These pants do a great job of protecting you while welding. We never even noticed when sparks hit us, and even a fair bit of splatter goes unnoticed. We were also quite comfortable while working in them since they’re more breathable than other flame-resistant pants we tried out. We were quite thankful for this in the hot workshop while running our welders! But they did fade after several washes and lost some of the classy looks they had when fresh.

Pros
  • Very comfortable to wear
  • Pockets are large
  • Looks classy for work pants
Cons
  • Lacks extra pockets
  • Fades after several washes

4. Carhartt Flame Resistant Signature Denim Dungaree

Carthart

Carhartt is known for their work clothes, so it’s not surprising that their signature denim dungarees made it onto our list of best pants for welding. But we expected a bit more from them, which is why they didn’t make it into our top three. These pants are flame-resistant, a crucial feature for any welder. To that end, an arc-resistant button was used for the closure. You also get small side pockets for holding pencils or rulers. This is convenient, but they’re too small to be used for much else.

These are some of the more expensive pants we tried out, so we were surprised to see them starting to fall apart after a few months of light use. The stitching started to come undone, and we even wore some holes in the knees. The denim on these pants is thinner than we’d prefer, which very likely contributes to the poor lifespan. But they were comfortable to wear thanks to the relaxed fit. Overall, they’re a decent work pant that offers flame resistance, but we’d like to see some improved durability before we recommend them.

Pros
  • Relaxed fit wears well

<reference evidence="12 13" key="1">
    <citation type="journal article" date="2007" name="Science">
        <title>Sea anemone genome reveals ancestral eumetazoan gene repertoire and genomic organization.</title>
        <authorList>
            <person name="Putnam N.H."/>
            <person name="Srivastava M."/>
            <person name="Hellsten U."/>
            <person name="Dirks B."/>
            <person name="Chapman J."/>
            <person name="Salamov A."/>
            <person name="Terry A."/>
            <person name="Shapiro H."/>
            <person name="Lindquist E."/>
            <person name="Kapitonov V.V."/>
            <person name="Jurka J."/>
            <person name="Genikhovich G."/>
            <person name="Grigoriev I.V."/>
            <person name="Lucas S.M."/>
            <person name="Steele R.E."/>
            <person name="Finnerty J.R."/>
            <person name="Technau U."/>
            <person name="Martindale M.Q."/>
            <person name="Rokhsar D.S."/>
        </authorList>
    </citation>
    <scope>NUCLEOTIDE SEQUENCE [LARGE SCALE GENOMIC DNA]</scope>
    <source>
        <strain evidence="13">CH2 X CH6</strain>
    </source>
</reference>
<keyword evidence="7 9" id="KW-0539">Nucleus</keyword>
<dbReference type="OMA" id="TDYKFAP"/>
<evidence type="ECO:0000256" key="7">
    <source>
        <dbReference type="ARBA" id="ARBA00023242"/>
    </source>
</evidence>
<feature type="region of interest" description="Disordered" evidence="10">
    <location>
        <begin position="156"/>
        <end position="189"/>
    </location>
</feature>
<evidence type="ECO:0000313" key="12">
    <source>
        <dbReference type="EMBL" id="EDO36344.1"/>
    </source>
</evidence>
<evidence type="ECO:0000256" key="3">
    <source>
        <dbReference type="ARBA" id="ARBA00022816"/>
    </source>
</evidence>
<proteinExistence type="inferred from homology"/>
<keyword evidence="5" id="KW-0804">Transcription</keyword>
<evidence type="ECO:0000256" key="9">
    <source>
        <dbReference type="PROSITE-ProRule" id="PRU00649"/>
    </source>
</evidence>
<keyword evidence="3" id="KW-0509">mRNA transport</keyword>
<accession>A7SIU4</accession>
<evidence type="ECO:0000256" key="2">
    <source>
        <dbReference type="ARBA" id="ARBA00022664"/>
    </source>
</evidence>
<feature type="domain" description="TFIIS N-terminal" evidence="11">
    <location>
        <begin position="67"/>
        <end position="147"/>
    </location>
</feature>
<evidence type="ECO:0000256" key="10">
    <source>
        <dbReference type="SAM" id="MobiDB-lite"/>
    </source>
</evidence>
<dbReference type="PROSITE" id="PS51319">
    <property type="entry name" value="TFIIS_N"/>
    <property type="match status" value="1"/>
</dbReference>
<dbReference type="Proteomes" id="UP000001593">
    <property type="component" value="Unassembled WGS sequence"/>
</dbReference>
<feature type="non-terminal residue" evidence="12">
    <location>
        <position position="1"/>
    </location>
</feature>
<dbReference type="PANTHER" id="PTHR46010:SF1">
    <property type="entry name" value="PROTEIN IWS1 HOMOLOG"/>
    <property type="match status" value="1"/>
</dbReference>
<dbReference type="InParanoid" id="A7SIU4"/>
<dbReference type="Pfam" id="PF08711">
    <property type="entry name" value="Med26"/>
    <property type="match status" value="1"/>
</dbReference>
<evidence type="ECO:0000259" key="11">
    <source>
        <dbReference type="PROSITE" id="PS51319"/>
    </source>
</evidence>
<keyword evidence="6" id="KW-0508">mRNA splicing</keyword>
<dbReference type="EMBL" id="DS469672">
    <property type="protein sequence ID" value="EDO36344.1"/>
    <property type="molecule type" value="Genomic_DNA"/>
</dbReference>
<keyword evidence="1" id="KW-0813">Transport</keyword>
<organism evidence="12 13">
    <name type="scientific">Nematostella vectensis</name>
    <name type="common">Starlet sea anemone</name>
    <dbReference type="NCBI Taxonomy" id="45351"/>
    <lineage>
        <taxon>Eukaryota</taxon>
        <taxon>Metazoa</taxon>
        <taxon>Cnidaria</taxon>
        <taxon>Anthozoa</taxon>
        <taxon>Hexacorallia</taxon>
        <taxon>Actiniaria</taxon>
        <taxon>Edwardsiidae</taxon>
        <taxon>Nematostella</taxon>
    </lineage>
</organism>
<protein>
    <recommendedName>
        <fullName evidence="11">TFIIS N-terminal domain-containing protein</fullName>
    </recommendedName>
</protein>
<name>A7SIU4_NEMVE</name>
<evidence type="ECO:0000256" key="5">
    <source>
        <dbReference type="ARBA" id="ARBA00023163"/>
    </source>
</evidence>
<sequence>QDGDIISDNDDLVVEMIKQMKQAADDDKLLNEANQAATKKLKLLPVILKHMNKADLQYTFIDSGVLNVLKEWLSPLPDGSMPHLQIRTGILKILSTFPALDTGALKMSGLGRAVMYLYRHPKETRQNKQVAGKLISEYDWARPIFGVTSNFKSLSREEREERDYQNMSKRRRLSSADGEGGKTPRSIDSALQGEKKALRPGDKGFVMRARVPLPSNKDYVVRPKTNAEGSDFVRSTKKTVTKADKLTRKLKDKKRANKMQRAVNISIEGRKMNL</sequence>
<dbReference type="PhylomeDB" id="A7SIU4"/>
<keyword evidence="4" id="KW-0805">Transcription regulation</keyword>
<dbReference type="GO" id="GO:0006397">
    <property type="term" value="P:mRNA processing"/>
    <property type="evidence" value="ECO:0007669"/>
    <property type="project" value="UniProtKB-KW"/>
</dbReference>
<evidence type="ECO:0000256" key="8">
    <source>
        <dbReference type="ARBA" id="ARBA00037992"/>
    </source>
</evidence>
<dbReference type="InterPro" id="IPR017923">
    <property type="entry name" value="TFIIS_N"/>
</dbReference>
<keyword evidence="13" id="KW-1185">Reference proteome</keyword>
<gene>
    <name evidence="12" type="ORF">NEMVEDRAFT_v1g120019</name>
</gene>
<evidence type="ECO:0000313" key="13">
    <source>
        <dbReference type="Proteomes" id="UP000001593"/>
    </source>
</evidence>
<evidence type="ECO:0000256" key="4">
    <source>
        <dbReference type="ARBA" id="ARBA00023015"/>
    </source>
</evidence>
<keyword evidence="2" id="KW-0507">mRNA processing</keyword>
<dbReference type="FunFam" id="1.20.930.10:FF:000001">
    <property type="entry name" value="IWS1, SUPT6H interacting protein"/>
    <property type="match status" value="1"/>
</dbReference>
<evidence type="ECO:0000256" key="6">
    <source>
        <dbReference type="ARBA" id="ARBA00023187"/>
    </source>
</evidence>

• Side pockets for convenience
  • Arc-resistant button closure
Cons
  • More expensive than other options
  • Don’t hold up as well as hoped

5. Titicaca Flame Resistant Low Rise Jeans

Titicaca

One of the biggest problems we’ve found with flame-resistant work pants is that they’re just too overpriced for what they are. Luckily, the Titicaca flame-resistant jeans are much more affordable. They’re also low-rise for a more comfortable fit and better look. The seat and thighs have a relaxed fit, allowing you to move freely in them. They also fit over boots, which we always prefer for work pants.

Though they are flame-resistant, they’re not very durable. The denim used is much too thin for our liking, and it rips quite easily. Not the tough denim work jeans we’re used to. We also noticed that the fit wasn’t quite right. They seemed to be larger than the size marked on the tag, and we had to order a size or two down to get a proper fit. Overall, they don’t offer as good of protection as we had hoped. It’s a bit disappointing, but they’re still decent welding pants thanks to the flame resistance. But if you want a cheap flame-resistant pant for welding, we suggest the Magid SparkGuard pants instead.

Pros
  • Affordable flame-resistant protection
  • Low-rise for a comfortable fit
  • Relaxed seat and thigh so you can move
  • Fits over boots
Cons
  • Too large fit
  • Thin material rips easily
  • Doesn’t offer the best protection

6. Caterpillar Flame Resistant Cargo Pant

Caterpillar

Caterpillar is a well-known construction brand, but we usually know them for their large equipment. At first glance, these work pants appear to be very robust and durable. The material definitely is, and it’s quite thick, offering excellent protection. Unfortunately, they’re also quite stiff, even after several washes, which makes them rather uncomfortable to wear. But since they’re flame-resistant, you won’t have to worry about any sparks or even small bits of slag hitting your legs. The waistline button doesn’t last very long though. It fell off on our first pair pretty quickly, and on the second pair, we had a repeat of the same problem. For pants this expensive, this was a very disappointing occurrence.

Work pants can never have too many pockets, and we were thankful for the additional side pockets on these pants. But that’s not enough to redeem these pants and justify the high price tag. If they were more comfortable or the buttons didn’t keep falling off, they may have fared better. As it is, we weren’t impressed with them.

Pros
  • Extra pockets
  • Thick and durable material
Cons
  • Very expensive
  • Stiff and uncomfortable
  • Waistline buckle doesn’t last

7. Bulwark Flame Resistant Classic Fit Jean

Bulwark